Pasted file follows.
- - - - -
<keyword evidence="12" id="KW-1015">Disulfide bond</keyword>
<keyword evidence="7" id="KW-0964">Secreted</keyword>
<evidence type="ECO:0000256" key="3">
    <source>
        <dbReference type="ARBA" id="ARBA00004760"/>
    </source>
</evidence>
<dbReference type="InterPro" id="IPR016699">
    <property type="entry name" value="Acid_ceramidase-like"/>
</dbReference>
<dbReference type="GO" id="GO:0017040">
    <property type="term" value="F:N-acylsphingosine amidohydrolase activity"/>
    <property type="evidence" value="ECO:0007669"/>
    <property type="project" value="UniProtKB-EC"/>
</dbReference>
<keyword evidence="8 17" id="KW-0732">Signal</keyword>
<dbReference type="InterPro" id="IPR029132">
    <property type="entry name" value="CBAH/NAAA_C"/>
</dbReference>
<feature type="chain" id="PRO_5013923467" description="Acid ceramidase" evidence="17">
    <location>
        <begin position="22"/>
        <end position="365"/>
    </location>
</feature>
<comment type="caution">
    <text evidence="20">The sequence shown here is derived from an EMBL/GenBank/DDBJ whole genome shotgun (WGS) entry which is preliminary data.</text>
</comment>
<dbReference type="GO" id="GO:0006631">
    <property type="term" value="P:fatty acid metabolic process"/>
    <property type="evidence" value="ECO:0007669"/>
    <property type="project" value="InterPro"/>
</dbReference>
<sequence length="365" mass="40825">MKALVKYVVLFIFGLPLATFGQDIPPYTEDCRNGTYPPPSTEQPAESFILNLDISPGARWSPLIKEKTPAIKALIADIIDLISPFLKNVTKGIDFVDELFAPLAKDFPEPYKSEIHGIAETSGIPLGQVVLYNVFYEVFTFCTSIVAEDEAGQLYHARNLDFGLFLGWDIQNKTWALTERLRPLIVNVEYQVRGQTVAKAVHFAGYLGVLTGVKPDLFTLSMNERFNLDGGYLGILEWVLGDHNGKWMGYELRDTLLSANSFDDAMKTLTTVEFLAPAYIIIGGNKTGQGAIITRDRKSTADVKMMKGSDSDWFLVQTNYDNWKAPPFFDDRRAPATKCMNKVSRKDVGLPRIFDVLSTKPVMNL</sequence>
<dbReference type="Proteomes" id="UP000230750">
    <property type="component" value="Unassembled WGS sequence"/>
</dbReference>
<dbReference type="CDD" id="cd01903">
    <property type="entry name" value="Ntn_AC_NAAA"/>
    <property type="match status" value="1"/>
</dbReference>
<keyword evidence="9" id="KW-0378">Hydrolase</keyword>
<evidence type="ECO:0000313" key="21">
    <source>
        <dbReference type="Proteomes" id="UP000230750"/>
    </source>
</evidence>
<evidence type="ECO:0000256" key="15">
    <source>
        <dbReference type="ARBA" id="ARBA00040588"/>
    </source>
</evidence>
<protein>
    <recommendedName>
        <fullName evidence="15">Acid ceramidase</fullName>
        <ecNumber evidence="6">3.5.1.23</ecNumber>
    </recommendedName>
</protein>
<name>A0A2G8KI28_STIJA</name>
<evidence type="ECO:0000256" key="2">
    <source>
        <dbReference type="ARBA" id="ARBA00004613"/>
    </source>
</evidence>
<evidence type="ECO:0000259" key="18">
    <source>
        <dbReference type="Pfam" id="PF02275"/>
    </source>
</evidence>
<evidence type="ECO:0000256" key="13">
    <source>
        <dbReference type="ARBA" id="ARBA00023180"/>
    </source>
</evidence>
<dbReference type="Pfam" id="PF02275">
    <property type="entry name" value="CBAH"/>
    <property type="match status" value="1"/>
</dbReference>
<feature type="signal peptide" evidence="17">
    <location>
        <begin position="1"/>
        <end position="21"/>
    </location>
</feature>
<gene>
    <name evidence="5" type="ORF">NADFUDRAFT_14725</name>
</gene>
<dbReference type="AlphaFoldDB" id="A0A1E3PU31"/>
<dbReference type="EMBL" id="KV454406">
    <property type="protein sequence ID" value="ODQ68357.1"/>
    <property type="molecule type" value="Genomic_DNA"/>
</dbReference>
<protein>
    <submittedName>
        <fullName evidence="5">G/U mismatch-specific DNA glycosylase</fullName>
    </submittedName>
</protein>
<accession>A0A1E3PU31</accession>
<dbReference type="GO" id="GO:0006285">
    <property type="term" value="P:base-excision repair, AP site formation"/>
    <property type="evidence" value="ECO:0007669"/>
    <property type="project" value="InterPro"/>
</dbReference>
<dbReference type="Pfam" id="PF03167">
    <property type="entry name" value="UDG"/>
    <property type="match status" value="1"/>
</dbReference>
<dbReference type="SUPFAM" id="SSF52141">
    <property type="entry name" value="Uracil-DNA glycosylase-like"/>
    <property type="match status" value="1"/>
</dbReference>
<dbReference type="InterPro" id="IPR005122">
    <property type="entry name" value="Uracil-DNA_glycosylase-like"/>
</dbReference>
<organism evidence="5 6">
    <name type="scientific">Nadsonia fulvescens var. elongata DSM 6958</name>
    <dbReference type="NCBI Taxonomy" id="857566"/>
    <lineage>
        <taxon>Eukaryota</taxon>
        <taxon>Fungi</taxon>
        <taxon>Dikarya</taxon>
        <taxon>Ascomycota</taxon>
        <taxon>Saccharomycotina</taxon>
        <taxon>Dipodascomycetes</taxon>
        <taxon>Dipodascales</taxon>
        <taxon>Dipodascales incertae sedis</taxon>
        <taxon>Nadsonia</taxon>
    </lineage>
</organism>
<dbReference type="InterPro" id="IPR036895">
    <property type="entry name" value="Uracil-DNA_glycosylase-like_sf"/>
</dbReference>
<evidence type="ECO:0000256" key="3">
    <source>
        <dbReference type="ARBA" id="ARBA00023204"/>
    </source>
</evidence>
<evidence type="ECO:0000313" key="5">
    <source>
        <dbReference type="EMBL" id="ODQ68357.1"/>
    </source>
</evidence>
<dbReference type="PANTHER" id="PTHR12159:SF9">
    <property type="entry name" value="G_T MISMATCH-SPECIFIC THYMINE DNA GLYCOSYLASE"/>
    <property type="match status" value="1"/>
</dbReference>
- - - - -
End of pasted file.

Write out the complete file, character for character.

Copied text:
<keyword evidence="12" id="KW-1015">Disulfide bond</keyword>
<keyword evidence="7" id="KW-0964">Secreted</keyword>
<evidence type="ECO:0000256" key="3">
    <source>
        <dbReference type="ARBA" id="ARBA00004760"/>
    </source>
</evidence>
<dbReference type="InterPro" id="IPR016699">
    <property type="entry name" value="Acid_ceramidase-like"/>
</dbReference>
<dbReference type="GO" id="GO:0017040">
    <property type="term" value="F:N-acylsphingosine amidohydrolase activity"/>
    <property type="evidence" value="ECO:0007669"/>
    <property type="project" value="UniProtKB-EC"/>
</dbReference>
<keyword evidence="8 17" id="KW-0732">Signal</keyword>
<dbReference type="InterPro" id="IPR029132">
    <property type="entry name" value="CBAH/NAAA_C"/>
</dbReference>
<feature type="chain" id="PRO_5013923467" description="Acid ceramidase" evidence="17">
    <location>
        <begin position="22"/>
        <end position="365"/>
    </location>
</feature>
<comment type="caution">
    <text evidence="20">The sequence shown here is derived from an EMBL/GenBank/DDBJ whole genome shotgun (WGS) entry which is preliminary data.</text>
</comment>
<dbReference type="GO" id="GO:0006631">
    <property type="term" value="P:fatty acid metabolic process"/>
    <property type="evidence" value="ECO:0007669"/>
    <property type="project" value="InterPro"/>
</dbReference>
<sequence length="365" mass="40825">MKALVKYVVLFIFGLPLATFGQDIPPYTEDCRNGTYPPPSTEQPAESFILNLDISPGARWSPLIKEKTPAIKALIADIIDLISPFLKNVTKGIDFVDELFAPLAKDFPEPYKSEIHGIAETSGIPLGQVVLYNVFYEVFTFCTSIVAEDEAGQLYHARNLDFGLFLGWDIQNKTWALTERLRPLIVNVEYQVRGQTVAKAVHFAGYLGVLTGVKPDLFTLSMNERFNLDGGYLGILEWVLGDHNGKWMGYELRDTLLSANSFDDAMKTLTTVEFLAPAYIIIGGNKTGQGAIITRDRKSTADVKMMKGSDSDWFLVQTNYDNWKAPPFFDDRRAPATKCMNKVSRKDVGLPRIFDVLSTKPVMNL</sequence>
<dbReference type="Proteomes" id="UP000230750">
    <property type="component" value="Unassembled WGS sequence"/>
</dbReference>
<dbReference type="CDD" id="cd01903">
    <property type="entry name" value="Ntn_AC_NAAA"/>
    <property type="match status" value="1"/>
</dbReference>
<keyword evidence="9" id="KW-0378">Hydrolase</keyword>
<evidence type="ECO:0000313" key="21">
    <source>
        <dbReference type="Proteomes" id="UP000230750"/>
    </source>
</evidence>
<evidence type="ECO:0000256" key="15">
    <source>
        <dbReference type="ARBA" id="ARBA00040588"/>
    </source>
</evidence>
<protein>
    <recommendedName>
        <fullName evidence="15">Acid ceramidase</fullName>
        <ecNumber evidence="6">3.5.1.23</ecNumber>
    </recommendedName>
</protein>
<name>A0A2G8KI28_STIJA</name>
<evidence type="ECO:0000256" key="2">
    <source>
        <dbReference type="ARBA" id="ARBA00004613"/>
    </source>
</evidence>
<evidence type="ECO:0000259" key="18">
    <source>
        <dbReference type="Pfam" id="PF02275"/>
    </source>
</evidence>
<evidence type="ECO:0000256" key="13">
    <source>
        <dbReference type="ARBA" id="ARBA00023180"/>
    </source>
</evidence>
<dbReference type="Pfam" id="PF02275">
    <property type="entry name" value="CBAH"/>
    <property type="match status" value="1"/>
</dbReference>
<feature type="signal peptide" evidence="17">
    <location>
        <begin position="1"/>
        <end position="21"/>
    </location>
</feature>
<gene>
    <name evidence="5" type="ORF">NADFUDRAFT_14725</name>
</gene>
<dbReference type="AlphaFoldDB" id="A0A1E3PU31"/>
<dbReference type="EMBL" id="KV454406">
    <property type="protein sequence ID" value="ODQ68357.1"/>
    <property type="molecule type" value="Genomic_DNA"/>
</dbReference>
<protein>
    <submittedName>
        <fullName evidence="5">G/U mismatch-specific DNA glycosylase</fullName>
    </submittedName>
</protein>
<accession>A0A1E3PU31</accession>
<dbReference type="GO" id="GO:0006285">
    <property type="term" value="P:base-excision repair, AP site formation"/>
    <property type="evidence" value="ECO:0007669"/>
    <property type="project" value="InterPro"/>
</dbReference>
<dbReference type="Pfam" id="PF03167">
    <property type="entry name" value="UDG"/>
    <property type="match status" value="1"/>
</dbReference>
<dbReference type="SUPFAM" id="SSF52141">
    <property type="entry name" value="Uracil-DNA glycosylase-like"/>
    <property type="match status" value="1"/>
</dbReference>
<dbReference type="InterPro" id="IPR005122">
    <property type="entry name" value="Uracil-DNA_glycosylase-like"/>
</dbReference>
<organism evidence="5 6">
    <name type="scientific">Nadsonia fulvescens var. elongata DSM 6958</name>
    <dbReference type="NCBI Taxonomy" id="857566"/>
    <lineage>
        <taxon>Eukaryota</taxon>
        <taxon>Fungi</taxon>
        <taxon>Dikarya</taxon>
        <taxon>Ascomycota</taxon>
        <taxon>Saccharomycotina</taxon>
        <taxon>Dipodascomycetes</taxon>
        <taxon>Dipodascales</taxon>
        <taxon>Dipodascales incertae sedis</taxon>
        <taxon>Nadsonia</taxon>
    </lineage>
</organism>
<dbReference type="InterPro" id="IPR036895">
    <property type="entry name" value="Uracil-DNA_glycosylase-like_sf"/>
</dbReference>
<evidence type="ECO:0000256" key="3">
    <source>
        <dbReference type="ARBA" id="ARBA00023204"/>
    </source>
</evidence>
<evidence type="ECO:0000313" key="5">
    <source>
        <dbReference type="EMBL" id="ODQ68357.1"/>
    </source>
</evidence>
<dbReference type="PANTHER" id="PTHR12159:SF9">
    <property type="entry name" value="G_T MISMATCH-SPECIFIC THYMINE DNA GLYCOSYLASE"/>
    <property type="match status" value="1"/>
</dbReference>